But Dean and Reddyhoff is looking to the long term and the impetus that the marina will give to employment - an estimated 200 jobs could be created - and to the area's sense of identity.
"When we developed marinas in other areas which were not so affluent, we found these areas have been lifted," James Beaver says.
Local development agencies estimate the Games could generate up to £1.7bn for the South West but much of this hinges on improving local infrastructure such as the planned Dorchester-Weymouth relief road.
Striking a balance between catering for the needs of competitors and spectators and creating a permanent legacy for the area is complex.
Currently there are plans to house hundreds of athletes on cruise ships in Portland Harbour since there is only one four star hotel on Portland and there are fears that building others could create white elephants.
Gary Fooks, Dorset's 2012 legacy manager, says the region is focusing on 12 achievable goals including creating more permanent jobs, building a maritime centre of excellence and raising the area's tourist profile.
A new annual maritime festival - modelled on an idea from the 1972 Games - attracted 35,000 visitors last month and made about £1.4m.
"Progress, and some very significant progress, is being made in all aspects of our legacy drive," he says.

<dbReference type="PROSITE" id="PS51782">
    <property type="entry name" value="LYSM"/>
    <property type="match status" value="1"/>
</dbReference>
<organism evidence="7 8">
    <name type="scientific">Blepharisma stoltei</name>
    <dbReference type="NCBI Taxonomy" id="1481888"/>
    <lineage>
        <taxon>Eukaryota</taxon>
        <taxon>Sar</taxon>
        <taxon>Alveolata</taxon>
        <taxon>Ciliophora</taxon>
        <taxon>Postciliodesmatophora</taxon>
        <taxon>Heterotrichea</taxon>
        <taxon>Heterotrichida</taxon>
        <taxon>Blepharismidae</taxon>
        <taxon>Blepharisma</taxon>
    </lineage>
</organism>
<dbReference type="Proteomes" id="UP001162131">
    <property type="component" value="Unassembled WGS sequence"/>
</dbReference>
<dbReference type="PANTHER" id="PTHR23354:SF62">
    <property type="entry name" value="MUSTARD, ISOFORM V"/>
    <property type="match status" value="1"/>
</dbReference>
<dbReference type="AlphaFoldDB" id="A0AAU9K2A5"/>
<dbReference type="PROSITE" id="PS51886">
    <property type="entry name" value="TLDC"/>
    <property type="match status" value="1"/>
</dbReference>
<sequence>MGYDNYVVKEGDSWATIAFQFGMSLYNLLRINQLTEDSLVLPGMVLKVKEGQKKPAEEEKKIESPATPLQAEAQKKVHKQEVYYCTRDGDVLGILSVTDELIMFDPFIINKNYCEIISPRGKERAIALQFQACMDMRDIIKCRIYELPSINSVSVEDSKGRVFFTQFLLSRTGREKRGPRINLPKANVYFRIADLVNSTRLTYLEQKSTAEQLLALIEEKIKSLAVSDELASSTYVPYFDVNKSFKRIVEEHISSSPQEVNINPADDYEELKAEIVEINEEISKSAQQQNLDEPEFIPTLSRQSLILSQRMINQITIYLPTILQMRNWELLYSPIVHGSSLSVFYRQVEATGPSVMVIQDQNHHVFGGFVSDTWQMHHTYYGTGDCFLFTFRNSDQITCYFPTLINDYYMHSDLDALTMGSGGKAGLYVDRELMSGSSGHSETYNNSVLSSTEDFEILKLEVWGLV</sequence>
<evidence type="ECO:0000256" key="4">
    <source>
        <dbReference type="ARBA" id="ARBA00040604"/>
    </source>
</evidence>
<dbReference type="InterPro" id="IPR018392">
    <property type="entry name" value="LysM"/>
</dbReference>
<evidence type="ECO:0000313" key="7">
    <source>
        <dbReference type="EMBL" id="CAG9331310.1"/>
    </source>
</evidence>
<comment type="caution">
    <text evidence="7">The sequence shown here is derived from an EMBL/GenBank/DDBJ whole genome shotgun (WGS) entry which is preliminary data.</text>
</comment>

The medal haul in Beijing has rekindled excitement about Dorset's Olympic status but some are concerned about possible negative knock-on effects such as traffic chaos and rising costs.
The marina will be the first to be built on the South Coast for 15 years
Some firms mention recent rent rises which, although not connected to 2012, give the impression they are being taken advantage of.
"I am a great believer in the Olympics but you have to be so careful that certain decisions aren't made which step on the little man and on that guy who has been paying his rent all those years," says Sean Webb, owner of O' Three, which makes water sports clothing and kit.
"It is happening already."
With customers such as recent gold medallist Paul Goodison, Sean Webb has plenty of Olympic spirit and is looking to grasp any opportunities.
But, at the same time, he is realistic in his expectations.
"We could do a little on the buzz created before and after the Olympics but we are not going to be booking any Caribbean holidays."